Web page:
Summer and Bray McMahan, the brother and sister duo who front the popular Mountain Faith Band, have been added as performers for Mountain Heritage Day at Western Carolina University.
The annual festival, named one of the best in the Southeast, will be held on campus Saturday, Sept. 28. Each year, more than 15,000 visitors experience this one-of-a-kind event celebrating Southern Appalachian culture. This year’s festival will feature nearly 150 vendors with a variety of high-quality arts and crafts on sale, folk art demonstrators, and an interactive kids’ area and stage. Admission is free, as is parking and shuttle service.
“I think Bray and I have been coming to the festival for 10 or 12 years,” Summer McMahan said. “We love Mountain Heritage Day ― we look forward to the next one from the moment we leave. It’s always good to be there because we get to see so many familiar faces, all our family gets to come and we just have the best time all day.”
The McMahans and their band will join Becky Buller, a two-time Grammy Award-winning songwriter, multi-instrumentalist and singer, and Carolina Blue, a band playing in the tradition of Bill Monroe and the Bluegrass Boys, on the lineup of 20 musical, dance and storytelling artists at the festival.
Mountain Faith received the 2015 Mountain Heritage Award, given annually by WCU in honor of achievements in historic preservation and outstanding cultural contributions.
The musical act now known as “Summer and Bray” began as Mountain Faith in 2001 from their home in Jackson County, playing bluegrass-gospel and gaining attention everywhere they played. Then, in 2015, the band appeared on “America’s Got Talent,” reaching the semifinal round, which brought national exposure. The International Bluegrass Music Association named them as the emerging artist of the year for 2016.
Mountain Heritage Day also features Cherokee folkways, arts and crafts, and stickball games. Living-history demonstrations include the firing of muzzle-loading rifles, the fire and forge of blacksmithing, furniture making, banjo making and corn shuck crafts such as dolls, rugs and brooms. Experts with draft animals will demonstrate traditional skills of harnessing and driving horse- and mule-drawn wagons of bygone days. Hard work and ingenuity will be featured in logging skills, coppersmithing, wood carving, basketry and flint knapping. Attendees can become participants by riding a wagon pulled by a vintage tractor.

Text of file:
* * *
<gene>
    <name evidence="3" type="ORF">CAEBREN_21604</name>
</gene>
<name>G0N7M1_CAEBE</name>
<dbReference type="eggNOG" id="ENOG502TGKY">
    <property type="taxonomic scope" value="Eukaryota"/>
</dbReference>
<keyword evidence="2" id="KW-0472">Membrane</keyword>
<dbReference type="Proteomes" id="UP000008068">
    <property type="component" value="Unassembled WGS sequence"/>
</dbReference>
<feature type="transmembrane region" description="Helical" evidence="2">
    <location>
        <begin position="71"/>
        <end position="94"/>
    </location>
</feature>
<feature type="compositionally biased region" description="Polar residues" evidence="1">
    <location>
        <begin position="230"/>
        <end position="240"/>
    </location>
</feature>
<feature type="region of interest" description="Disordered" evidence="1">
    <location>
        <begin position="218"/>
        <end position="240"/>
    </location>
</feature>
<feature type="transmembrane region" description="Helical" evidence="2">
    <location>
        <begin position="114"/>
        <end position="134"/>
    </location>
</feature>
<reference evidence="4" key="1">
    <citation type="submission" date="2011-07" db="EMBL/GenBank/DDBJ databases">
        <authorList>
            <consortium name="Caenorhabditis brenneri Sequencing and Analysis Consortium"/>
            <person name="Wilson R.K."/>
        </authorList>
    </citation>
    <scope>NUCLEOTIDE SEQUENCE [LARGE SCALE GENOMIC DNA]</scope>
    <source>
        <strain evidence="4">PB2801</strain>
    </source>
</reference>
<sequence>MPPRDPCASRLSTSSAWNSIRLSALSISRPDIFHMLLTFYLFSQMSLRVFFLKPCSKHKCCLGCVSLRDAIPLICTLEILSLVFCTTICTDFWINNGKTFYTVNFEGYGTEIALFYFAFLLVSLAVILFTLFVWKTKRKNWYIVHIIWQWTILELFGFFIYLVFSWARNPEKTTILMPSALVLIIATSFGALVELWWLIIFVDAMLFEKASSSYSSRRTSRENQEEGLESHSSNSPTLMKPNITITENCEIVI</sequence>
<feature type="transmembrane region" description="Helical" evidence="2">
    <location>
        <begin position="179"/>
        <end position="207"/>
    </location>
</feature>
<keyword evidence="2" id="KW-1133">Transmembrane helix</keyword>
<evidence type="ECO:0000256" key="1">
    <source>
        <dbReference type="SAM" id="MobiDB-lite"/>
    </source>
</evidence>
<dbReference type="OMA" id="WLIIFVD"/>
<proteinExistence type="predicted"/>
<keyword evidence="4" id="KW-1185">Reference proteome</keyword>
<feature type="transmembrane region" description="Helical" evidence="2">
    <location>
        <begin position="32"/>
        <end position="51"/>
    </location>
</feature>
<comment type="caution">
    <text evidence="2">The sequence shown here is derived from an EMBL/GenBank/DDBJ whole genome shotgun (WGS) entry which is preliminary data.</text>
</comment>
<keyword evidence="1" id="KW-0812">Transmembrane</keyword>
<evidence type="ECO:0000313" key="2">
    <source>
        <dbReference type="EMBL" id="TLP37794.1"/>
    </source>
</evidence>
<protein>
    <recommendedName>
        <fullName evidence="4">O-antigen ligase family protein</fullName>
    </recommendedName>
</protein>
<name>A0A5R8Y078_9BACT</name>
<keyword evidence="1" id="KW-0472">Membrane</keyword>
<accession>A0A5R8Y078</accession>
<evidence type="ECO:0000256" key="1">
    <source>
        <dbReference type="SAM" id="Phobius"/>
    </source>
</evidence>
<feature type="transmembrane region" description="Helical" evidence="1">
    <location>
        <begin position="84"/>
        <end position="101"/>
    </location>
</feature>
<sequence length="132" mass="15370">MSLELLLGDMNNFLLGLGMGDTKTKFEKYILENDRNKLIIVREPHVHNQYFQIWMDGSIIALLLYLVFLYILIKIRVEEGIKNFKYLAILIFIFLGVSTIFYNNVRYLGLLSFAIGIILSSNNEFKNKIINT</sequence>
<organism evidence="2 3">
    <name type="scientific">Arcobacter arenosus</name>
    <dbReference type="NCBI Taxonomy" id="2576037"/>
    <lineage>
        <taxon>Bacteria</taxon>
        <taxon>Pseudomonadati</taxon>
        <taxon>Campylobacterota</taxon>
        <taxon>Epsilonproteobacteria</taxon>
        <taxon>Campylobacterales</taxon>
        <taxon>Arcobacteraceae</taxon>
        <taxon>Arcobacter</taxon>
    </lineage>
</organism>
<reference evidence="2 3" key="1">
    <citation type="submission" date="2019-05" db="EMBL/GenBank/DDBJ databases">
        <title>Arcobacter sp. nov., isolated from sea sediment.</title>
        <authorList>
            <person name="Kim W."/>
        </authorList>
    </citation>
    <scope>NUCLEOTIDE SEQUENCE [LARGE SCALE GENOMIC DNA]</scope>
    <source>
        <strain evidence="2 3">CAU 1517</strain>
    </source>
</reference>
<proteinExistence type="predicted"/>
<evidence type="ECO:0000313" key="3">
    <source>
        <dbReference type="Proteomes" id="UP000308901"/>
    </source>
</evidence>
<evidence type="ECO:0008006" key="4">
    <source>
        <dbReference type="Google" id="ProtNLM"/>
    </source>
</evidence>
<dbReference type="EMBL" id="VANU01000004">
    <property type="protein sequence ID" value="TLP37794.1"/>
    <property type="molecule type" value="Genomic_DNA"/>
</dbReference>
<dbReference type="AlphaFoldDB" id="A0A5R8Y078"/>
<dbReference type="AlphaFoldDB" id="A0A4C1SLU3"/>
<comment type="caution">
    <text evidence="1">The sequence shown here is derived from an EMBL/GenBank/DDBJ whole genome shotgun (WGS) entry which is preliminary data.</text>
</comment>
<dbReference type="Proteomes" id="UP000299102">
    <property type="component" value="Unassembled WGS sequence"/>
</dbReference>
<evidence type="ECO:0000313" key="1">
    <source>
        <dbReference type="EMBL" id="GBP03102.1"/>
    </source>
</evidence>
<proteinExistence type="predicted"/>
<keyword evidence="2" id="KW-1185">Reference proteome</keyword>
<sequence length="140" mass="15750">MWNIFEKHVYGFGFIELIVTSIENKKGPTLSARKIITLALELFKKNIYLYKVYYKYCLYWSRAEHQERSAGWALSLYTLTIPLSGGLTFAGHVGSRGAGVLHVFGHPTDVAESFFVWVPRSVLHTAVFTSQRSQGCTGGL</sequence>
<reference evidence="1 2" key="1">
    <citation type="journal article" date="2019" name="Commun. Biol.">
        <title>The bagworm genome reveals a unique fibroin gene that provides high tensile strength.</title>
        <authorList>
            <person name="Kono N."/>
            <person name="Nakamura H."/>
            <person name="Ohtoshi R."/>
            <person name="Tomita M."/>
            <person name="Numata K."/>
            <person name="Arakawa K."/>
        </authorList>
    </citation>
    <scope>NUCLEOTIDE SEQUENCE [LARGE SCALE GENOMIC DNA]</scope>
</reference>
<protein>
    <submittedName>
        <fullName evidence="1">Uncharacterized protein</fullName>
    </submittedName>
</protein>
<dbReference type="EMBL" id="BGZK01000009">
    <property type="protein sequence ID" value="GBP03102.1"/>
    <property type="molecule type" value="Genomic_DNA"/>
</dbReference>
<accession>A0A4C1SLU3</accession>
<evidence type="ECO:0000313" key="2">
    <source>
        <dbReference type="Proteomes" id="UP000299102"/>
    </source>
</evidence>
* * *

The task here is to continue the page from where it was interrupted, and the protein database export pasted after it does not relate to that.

Mountain Heritage Day also hosts a variety of fun and serious competitions reflecting history and traditions of the mountains that draw contestants from near and far. A 5K race begins at 8 a.m. and winds its way through the campus. A nationally recognized chainsaw and timber sports contest draws numerous competitors. A vintage, classic and antique car and truck show is a viewers’ choice contest, with attendees able to walk among the vehicles and cast votes, with plaques presented to the winning picks.
The festival goes on, rain or shine. Festival attendees are encouraged to bring lawn chairs or blankets for comfortable seating, though haybales are provided. Dogs on leashes are allowed on the grounds, with water and comfort stations provided. For more information and updates, go to www.mountainheritageday.com.